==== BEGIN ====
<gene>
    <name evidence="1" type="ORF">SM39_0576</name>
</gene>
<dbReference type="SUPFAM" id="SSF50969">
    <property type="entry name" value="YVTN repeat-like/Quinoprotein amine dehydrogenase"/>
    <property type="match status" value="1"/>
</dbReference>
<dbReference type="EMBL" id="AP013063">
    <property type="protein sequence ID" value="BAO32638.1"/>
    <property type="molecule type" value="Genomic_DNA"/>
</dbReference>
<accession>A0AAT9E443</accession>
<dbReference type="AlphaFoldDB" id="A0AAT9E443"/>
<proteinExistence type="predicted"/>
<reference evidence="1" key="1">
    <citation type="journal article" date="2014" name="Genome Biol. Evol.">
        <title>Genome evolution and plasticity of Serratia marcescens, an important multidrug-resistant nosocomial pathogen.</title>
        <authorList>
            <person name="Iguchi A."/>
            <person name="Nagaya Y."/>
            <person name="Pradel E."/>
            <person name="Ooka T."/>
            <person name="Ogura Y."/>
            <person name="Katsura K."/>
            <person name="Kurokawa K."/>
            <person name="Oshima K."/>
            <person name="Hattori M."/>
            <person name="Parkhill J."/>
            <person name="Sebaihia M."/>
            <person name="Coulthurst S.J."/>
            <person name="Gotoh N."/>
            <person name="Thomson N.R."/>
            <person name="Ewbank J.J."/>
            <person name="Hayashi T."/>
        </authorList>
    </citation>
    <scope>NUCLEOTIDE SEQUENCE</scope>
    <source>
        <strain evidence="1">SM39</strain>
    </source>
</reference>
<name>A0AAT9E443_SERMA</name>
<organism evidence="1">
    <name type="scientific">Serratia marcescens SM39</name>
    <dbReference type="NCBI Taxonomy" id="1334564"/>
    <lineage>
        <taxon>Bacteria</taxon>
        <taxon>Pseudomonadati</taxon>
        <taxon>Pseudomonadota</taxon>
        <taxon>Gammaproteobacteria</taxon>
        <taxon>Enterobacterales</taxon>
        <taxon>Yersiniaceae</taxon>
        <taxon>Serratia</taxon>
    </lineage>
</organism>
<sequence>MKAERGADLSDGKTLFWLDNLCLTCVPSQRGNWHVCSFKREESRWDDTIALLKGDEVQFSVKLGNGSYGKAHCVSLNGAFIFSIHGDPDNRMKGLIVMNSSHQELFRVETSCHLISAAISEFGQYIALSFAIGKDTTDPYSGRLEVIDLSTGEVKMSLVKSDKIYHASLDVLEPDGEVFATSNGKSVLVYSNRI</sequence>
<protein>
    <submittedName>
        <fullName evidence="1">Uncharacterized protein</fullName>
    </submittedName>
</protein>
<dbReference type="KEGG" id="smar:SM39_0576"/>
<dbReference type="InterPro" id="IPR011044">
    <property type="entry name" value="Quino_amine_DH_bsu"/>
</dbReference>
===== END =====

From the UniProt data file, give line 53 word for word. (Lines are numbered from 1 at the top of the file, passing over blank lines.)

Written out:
        <taxon>Serratia</taxon>